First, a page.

Sigma Pensions Limited said it is committed to meeting its customer’s expectation while promising that it will be guided by the law governing pension administrations in the country.
The Pension Fund Administrator (PFA) stated this while reacting to another judgment at the National Industrial Court granting retirees access to 50 percent lumpsum of their Retirement Savings Account (RSA) balance at retirement, after that of Maroof Giwa case.
The latest court ruling in the case of Rakiya Bakari Girei V Sigma Pensions Limited, National Pension Commission and Attorney General Of The Federation, comes in the wake of a similar case in which PenCom and another PFA have secured a stay of execution of the judgement and are currently appealing the decision of the court.
To this end, Sigma Pensions following restated that, as a responsible organisation, respectful of regulatory authority and rule of law, will await the outcome of these proceedings and act accordingly in due course.
“Following the recent judgement by the National Industrial Court on the interpretation of the application of the lump sum payment to retirees, Sigma Pensions maintains a position of strict adherence to the law and laid down principles governing the industry,” it noted.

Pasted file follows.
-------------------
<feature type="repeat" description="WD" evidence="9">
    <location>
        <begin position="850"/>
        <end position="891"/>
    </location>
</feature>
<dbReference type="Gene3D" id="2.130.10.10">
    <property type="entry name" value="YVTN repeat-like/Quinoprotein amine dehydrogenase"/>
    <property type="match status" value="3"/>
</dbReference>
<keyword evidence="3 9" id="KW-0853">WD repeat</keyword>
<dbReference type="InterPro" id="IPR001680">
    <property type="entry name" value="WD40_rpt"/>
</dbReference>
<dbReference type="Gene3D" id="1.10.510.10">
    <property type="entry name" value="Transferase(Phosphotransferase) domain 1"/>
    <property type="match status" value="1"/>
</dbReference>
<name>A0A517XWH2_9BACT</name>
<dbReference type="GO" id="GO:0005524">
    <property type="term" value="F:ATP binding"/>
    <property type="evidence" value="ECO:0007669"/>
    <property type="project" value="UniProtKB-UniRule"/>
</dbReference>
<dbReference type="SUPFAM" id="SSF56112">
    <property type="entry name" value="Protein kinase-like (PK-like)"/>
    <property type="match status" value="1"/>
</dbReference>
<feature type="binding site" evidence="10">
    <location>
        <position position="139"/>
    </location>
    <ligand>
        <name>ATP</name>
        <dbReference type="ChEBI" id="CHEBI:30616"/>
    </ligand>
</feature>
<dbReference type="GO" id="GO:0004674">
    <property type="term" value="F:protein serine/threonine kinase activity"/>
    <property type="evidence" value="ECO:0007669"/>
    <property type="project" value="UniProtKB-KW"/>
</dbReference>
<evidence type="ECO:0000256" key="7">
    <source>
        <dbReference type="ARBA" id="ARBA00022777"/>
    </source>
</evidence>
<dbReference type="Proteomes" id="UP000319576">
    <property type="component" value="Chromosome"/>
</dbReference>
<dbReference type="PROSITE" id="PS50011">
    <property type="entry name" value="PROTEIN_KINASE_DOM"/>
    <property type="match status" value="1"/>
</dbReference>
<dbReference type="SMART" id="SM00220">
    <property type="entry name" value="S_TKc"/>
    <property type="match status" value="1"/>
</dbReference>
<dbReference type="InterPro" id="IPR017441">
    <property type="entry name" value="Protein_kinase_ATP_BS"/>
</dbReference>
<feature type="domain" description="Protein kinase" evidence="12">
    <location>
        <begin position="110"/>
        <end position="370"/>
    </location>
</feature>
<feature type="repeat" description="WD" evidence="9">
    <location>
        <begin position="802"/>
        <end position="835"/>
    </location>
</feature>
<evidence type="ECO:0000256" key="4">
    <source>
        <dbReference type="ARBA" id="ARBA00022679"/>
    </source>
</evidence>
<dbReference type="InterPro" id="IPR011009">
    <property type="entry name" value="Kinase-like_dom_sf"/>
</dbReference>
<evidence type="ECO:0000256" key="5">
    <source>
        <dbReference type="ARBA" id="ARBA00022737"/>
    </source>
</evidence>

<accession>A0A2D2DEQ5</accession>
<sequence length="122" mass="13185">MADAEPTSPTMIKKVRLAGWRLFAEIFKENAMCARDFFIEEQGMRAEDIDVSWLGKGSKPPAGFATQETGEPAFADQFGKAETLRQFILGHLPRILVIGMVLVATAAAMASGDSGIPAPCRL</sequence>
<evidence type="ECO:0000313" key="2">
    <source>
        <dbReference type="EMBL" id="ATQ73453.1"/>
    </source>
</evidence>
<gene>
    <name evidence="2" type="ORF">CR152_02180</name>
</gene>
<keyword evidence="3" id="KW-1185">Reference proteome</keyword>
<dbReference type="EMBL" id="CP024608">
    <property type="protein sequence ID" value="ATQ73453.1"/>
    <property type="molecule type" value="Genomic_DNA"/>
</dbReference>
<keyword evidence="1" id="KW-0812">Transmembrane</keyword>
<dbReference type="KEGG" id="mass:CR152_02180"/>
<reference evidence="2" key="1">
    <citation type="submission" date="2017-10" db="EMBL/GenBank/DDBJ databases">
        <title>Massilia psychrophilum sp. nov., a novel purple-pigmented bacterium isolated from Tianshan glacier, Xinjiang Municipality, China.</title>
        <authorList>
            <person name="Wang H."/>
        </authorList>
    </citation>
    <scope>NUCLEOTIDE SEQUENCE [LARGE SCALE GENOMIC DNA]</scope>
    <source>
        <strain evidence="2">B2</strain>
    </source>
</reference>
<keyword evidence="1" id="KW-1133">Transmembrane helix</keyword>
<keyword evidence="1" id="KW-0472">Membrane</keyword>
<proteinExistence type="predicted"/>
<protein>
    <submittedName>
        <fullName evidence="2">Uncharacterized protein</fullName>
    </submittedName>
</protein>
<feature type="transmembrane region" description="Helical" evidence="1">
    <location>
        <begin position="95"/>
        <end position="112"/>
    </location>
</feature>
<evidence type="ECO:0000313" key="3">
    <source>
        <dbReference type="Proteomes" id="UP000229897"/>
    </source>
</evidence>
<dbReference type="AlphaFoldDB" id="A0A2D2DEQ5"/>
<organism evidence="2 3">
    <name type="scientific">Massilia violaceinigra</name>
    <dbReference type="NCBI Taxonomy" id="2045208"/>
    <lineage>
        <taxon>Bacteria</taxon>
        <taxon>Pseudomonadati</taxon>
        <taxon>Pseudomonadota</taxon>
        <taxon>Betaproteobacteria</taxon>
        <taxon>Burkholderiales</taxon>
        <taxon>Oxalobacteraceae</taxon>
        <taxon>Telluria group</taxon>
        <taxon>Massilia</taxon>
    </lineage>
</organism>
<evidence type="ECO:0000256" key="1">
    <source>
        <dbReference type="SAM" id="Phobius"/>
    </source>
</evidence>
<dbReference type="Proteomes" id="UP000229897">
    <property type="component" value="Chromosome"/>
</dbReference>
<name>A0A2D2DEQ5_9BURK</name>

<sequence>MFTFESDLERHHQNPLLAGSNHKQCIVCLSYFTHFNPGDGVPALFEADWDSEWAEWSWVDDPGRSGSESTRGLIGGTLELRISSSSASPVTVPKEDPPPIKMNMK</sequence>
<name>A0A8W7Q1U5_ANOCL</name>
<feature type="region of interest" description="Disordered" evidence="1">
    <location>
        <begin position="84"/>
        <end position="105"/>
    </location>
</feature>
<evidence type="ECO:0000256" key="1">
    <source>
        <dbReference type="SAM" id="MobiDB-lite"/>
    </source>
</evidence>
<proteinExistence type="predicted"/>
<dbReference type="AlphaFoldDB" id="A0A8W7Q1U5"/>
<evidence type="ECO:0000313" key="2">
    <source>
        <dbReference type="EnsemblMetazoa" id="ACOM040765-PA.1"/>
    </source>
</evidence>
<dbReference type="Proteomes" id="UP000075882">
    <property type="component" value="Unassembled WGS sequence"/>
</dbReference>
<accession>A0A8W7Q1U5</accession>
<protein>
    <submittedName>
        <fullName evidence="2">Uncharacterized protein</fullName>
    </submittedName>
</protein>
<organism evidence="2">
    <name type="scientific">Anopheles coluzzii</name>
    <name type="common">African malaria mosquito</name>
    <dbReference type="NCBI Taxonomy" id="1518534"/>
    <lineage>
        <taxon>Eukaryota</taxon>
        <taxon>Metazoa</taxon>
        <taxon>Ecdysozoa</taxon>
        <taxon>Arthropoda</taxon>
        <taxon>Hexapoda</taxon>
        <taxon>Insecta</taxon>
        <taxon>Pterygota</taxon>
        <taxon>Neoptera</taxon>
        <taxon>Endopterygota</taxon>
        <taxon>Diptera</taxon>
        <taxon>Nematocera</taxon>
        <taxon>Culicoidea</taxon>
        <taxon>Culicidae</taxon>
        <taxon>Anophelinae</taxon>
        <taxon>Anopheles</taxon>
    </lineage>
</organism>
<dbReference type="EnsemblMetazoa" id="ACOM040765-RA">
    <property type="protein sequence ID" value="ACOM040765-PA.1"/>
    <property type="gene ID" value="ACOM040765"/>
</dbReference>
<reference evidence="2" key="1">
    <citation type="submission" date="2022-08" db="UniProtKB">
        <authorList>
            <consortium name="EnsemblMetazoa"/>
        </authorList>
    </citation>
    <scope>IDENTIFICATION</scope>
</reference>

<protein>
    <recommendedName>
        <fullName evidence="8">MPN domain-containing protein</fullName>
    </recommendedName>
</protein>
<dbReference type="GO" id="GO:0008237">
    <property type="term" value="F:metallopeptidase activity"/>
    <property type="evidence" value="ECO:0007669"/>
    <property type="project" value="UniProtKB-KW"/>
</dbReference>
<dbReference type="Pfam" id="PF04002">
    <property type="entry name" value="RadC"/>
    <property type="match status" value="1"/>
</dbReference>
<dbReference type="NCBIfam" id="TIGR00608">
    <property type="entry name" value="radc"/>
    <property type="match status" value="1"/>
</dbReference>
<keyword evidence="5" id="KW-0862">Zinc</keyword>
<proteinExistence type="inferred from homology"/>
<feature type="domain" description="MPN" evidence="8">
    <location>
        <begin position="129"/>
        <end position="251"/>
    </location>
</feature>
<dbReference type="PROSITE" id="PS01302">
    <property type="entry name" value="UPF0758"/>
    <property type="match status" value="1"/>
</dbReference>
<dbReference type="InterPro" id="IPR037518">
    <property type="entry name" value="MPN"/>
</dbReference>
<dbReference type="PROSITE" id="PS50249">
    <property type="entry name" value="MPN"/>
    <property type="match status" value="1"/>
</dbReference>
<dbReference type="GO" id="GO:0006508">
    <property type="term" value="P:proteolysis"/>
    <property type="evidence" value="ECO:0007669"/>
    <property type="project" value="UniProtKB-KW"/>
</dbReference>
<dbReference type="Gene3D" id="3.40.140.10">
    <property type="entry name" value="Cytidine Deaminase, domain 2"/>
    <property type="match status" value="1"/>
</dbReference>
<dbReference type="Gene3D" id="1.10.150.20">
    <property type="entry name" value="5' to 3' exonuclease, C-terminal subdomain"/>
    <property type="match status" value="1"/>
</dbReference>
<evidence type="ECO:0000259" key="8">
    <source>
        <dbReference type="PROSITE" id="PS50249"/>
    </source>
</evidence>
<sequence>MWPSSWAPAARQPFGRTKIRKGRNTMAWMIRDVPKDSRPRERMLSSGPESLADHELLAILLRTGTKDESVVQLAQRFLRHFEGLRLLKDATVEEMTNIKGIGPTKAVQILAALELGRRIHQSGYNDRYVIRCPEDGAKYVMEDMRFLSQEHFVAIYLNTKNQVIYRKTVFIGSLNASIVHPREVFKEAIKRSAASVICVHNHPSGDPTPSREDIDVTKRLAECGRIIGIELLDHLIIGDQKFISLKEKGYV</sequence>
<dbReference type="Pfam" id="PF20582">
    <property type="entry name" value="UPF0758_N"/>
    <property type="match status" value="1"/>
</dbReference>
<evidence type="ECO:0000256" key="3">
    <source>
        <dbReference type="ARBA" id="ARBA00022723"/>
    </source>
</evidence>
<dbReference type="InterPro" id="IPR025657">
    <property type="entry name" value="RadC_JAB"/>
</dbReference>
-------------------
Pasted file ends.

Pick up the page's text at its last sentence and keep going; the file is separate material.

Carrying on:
“Nigeria’s Pension Industry is governed by the provisions of the Pension Reform Act (PRA) 2014, a repeal of the old PRA 2004. The 2014 Act, which is silent on a percentage which a retiree may receive as lumpsum, establishes the regulator of the industry, the National Pension Commission (PenCom) and grants same a mandate to among many others.
“In line with this mandate, PenCom has provided Pension Fund Administrators (PFAs) with a Programmed Withdrawal Template (PWT), a benefits computation tool. This template is used by PFAs to calculate and arrive at the amount, which a Retiree may receive as lump sum and as Programmed Withdrawal over the course of their life, (except for annuity purchase). The PWT considers several specific parameters in determining the retirement payment package,” it pointed out.